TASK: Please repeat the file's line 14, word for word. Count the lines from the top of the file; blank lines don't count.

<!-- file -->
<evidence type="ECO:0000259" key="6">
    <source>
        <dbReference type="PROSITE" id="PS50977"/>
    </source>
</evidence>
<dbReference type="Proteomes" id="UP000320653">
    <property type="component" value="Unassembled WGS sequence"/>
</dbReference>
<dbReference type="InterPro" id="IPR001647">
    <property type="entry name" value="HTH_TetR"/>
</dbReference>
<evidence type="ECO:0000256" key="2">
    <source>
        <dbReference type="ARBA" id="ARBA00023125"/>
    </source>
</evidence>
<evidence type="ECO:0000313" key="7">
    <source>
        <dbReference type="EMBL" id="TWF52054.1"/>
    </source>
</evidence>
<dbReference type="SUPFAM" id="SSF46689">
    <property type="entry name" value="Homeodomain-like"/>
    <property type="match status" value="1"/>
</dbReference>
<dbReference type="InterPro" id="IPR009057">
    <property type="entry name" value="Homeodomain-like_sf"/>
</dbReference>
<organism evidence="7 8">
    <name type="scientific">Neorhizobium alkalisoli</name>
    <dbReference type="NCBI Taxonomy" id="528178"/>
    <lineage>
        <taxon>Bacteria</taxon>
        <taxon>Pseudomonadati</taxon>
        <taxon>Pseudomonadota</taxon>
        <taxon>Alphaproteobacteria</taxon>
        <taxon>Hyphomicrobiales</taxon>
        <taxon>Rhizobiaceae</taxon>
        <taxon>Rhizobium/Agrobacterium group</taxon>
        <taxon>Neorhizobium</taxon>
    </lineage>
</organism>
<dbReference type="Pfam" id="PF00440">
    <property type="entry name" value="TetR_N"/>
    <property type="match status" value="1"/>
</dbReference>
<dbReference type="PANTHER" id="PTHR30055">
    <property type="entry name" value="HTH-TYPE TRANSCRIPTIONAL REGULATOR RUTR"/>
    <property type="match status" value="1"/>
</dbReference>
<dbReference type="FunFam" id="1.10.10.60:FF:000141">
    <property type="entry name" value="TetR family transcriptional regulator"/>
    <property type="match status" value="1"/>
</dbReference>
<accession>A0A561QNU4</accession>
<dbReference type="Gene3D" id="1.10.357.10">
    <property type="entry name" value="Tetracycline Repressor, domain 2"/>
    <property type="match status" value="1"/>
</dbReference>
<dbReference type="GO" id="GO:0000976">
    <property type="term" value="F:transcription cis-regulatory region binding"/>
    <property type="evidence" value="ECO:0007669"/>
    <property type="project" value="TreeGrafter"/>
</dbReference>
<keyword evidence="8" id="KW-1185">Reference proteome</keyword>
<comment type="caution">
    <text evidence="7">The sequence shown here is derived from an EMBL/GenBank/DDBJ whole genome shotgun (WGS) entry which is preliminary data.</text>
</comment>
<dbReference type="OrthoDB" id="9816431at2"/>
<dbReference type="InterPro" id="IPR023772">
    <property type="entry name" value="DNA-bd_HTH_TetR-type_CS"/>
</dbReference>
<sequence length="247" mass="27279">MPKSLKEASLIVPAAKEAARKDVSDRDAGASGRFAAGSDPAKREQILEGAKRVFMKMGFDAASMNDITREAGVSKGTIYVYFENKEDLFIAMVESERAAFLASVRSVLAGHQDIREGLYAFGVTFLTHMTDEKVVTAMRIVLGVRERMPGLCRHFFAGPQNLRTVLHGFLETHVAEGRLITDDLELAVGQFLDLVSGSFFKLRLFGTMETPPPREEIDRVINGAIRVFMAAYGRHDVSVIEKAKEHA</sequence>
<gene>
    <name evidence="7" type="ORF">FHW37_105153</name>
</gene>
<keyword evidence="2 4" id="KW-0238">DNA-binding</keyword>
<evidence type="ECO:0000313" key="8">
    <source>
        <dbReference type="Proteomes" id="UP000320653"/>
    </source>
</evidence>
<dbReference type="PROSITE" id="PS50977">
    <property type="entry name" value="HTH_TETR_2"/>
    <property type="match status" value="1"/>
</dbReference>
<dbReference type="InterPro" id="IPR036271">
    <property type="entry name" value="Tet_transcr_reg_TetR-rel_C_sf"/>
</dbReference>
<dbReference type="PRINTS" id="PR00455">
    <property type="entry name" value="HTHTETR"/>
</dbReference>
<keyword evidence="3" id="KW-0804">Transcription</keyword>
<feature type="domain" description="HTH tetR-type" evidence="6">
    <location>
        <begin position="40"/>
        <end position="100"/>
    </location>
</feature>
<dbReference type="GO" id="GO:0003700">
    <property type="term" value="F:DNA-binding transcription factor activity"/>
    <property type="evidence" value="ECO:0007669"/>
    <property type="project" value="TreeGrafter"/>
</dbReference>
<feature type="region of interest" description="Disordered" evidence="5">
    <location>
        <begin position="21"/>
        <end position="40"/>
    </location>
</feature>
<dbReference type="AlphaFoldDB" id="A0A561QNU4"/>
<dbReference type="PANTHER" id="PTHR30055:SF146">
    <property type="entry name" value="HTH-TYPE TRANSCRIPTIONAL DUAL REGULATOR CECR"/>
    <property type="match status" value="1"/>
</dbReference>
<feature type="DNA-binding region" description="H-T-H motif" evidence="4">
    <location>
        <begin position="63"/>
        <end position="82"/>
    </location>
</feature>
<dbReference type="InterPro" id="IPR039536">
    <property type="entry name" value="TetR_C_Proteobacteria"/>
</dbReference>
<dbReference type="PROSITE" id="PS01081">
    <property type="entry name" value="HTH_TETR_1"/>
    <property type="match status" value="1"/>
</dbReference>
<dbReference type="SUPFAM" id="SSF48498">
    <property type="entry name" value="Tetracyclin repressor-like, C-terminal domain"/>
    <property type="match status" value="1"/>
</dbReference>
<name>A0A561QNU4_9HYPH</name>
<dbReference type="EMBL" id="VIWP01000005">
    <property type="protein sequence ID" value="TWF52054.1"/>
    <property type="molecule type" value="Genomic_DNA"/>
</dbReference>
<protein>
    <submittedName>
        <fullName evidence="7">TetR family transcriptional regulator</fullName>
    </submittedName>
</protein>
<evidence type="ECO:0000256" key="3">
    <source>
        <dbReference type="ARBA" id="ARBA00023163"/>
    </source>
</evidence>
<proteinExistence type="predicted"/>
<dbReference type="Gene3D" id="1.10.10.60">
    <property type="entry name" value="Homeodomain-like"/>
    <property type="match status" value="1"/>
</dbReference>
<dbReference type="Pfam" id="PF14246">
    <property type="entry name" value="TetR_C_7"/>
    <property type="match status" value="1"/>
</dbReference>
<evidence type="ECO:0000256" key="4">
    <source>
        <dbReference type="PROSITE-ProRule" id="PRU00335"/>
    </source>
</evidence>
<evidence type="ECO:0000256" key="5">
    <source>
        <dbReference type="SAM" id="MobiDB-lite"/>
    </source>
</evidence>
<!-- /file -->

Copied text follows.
        <dbReference type="ARBA" id="ARBA00023125"/>